The British military exhibition, or at least the part devoted to land and sea artillery and equipment proper, is divided between two separate pavilions, one of which contains the products of the arsenals of private industry, one of which contains the products of the arsenals of private industry, which contributes in such a high degree to the military power of Great Britain by the importance of the supplies and equipment which it can deliver in a short space of time, if the gravity of the circumstances should require it, and the second of which is more particularly devoted to the new types adopted in the last instance by the Artillery Committee, and to the production of the royal arsenals.
After having spent enormous sums of money, estimated at no less than one hundred million, on experiments with various systems of artillery and breech loading, having thought for a moment that it had reached its goal with the Armstrong guns and having ordered a considerable amount of equipment, the English government, frightened by the eventualities of the future, decided to launch a new project, frightened by the political contingencies which were arising, of having as yet no really practical system for its army and fleet, rejected in 1863 the Armstrong, Whitworth, Scott and other inventions as too complicated, and discarding breech-loading for large calibre guns, adopted a system of muzzle-loading guns very similar to the system in use in the French navy until 1865, - at the very time when our naval artillery, after careful experimentation, was transforming with marvellous skill our old equipment, by surrounding our cast iron pieces with steel hoops which gave them a new force, found a system of loading by the breech, whose solidity and safety united all the suffrages, and relatively endowed our ships, almost without expense, with an artillery which, for penetration, accuracy and range, is most remarkable.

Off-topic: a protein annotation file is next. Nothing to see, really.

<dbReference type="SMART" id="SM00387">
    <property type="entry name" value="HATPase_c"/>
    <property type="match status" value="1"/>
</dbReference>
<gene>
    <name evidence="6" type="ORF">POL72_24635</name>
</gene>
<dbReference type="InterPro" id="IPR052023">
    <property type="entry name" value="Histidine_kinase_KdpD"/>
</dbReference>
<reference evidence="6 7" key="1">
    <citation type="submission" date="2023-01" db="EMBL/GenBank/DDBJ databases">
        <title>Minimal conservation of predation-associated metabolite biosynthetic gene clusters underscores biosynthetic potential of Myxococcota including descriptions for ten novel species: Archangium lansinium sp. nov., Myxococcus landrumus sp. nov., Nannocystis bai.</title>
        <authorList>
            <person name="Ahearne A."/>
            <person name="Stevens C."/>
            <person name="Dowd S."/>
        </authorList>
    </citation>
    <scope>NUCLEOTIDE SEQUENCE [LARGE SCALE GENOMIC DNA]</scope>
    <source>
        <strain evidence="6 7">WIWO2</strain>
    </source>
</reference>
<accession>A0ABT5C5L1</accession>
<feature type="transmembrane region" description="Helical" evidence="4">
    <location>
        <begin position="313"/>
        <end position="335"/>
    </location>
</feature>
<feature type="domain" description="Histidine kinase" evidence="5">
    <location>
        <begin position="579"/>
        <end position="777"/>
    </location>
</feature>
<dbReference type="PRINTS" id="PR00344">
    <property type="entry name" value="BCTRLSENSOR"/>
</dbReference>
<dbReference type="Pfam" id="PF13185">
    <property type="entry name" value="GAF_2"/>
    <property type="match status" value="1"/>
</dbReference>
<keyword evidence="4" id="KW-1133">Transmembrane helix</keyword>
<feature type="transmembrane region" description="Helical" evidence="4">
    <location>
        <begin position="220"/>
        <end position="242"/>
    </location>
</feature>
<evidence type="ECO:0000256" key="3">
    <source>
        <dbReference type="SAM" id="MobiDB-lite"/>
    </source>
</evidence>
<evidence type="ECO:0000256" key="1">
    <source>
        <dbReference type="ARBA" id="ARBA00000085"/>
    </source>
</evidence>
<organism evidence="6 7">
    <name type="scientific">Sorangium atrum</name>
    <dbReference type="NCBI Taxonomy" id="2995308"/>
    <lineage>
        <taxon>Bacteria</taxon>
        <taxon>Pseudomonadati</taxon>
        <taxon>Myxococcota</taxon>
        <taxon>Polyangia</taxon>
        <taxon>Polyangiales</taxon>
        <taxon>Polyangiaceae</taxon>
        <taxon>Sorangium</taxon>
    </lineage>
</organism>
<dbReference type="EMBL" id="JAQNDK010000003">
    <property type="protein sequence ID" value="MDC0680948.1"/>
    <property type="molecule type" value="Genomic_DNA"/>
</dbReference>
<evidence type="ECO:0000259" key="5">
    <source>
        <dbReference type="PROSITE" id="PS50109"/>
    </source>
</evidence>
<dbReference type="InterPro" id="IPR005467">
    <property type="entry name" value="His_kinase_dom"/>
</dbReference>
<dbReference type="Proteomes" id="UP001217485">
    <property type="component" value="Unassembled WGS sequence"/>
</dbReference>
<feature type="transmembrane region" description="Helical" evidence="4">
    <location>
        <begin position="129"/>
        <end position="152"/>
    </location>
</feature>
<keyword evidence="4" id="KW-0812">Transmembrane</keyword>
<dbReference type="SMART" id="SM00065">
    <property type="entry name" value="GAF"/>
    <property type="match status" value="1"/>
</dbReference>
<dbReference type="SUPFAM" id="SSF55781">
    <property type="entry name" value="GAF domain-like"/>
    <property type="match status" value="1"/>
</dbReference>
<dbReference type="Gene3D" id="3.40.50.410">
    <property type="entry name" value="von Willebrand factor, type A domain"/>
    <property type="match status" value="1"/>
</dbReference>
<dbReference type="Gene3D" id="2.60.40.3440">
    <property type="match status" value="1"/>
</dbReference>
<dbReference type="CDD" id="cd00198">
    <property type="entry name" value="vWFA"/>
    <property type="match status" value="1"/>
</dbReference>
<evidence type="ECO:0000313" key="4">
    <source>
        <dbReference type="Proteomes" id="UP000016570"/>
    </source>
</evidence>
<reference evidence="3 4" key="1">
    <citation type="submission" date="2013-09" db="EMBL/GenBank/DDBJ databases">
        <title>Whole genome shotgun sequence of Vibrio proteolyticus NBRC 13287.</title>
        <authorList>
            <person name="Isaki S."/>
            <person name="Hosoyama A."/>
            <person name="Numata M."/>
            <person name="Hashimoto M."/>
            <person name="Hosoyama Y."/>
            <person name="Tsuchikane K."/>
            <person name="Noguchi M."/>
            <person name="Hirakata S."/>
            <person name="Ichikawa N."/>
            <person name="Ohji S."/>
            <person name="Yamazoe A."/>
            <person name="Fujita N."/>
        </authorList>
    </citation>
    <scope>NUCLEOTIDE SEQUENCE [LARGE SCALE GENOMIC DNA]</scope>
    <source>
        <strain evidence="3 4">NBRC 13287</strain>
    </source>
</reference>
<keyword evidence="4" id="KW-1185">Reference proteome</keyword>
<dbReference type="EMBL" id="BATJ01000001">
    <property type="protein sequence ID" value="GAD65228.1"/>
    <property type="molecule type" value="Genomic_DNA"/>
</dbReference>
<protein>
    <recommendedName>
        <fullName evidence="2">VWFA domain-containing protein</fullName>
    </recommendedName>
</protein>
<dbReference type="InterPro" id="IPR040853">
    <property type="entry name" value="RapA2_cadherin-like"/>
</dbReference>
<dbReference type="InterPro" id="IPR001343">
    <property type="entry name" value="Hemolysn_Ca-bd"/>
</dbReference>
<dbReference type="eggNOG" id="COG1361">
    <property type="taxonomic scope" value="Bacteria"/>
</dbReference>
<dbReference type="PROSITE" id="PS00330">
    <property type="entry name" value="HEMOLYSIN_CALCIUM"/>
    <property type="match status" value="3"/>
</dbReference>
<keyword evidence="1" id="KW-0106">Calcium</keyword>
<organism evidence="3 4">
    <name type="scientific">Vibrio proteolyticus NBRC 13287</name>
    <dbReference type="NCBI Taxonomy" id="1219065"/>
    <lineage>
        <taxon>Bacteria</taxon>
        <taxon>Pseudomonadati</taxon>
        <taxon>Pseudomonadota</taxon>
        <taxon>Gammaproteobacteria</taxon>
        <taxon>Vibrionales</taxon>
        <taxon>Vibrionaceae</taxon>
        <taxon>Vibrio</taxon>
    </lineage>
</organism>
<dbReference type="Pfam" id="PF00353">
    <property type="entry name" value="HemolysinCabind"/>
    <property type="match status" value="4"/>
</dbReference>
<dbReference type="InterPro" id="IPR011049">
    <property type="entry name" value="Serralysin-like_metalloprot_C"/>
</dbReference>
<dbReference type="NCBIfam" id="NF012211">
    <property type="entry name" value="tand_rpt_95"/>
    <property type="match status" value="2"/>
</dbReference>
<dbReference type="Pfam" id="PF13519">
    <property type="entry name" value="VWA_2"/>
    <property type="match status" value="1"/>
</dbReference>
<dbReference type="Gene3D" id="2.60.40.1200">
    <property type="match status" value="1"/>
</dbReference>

In adopting the new system called the Woolwich gun, named after the royal arsenal where it was manufactured, the English committee did not intend to create a gun without rivals and which could not be surpassed, but it wanted above all to get out of the experiments and to provide the fleet immediately with a really practical artillery. - He needed an immediate weapon, and the Woolwich gun provided it.
The excitement which had greeted Sir W. Armstrong's first results, and his various systems of design, were not lost on him. Armstrong's early results, and his various breech-loading systems, had not stood the test of time. A great metal manufacturer, Sir W. Armstrong had been struck by the idea that, with the perfection of English tooling and the point at which manufacture had reached, a rifled tube could be forged to such a size as to produce a gun; and in the English survey of 1863, which to some extent records the history of rifled guns among our neighbours, he himself says: "In the month of February 1854 my friend Mr. Rendel, a well known engineer, came to see me. Rendel, a well-known engineer, submitted to Sir James Graham a communication from me, suggesting the possibility of increasing the ordinary rifle to the size of a field gun, and of employing elongated lead projectiles instead of cast iron balls. "This was the starting point. It was to have first, and it resulted in a gun loading by the calasse, where the projectile would fill the role of the forced bullet in a rifle, which could be obtained for pieces of this dimension only with the help of projectiles of a diameter larger than that of the core. Hence the necessity of this lead sleeve which enveloped the projectiles, tore in the rifling and, sometimes, became, at the exit of the muzzle, dangerous for the servants themselves, and, suppressing the wind, i.e. the space between the projectile and the bore of the piece, increased the resistance and the fouling, and decreased the accuracy of the shooting; for, at the exit, the gases having a velocity four or five times greater than that of the projectile, serve, as it were, to prepare the atmosphere for the ball and to throw it on the straight line of its trajectory.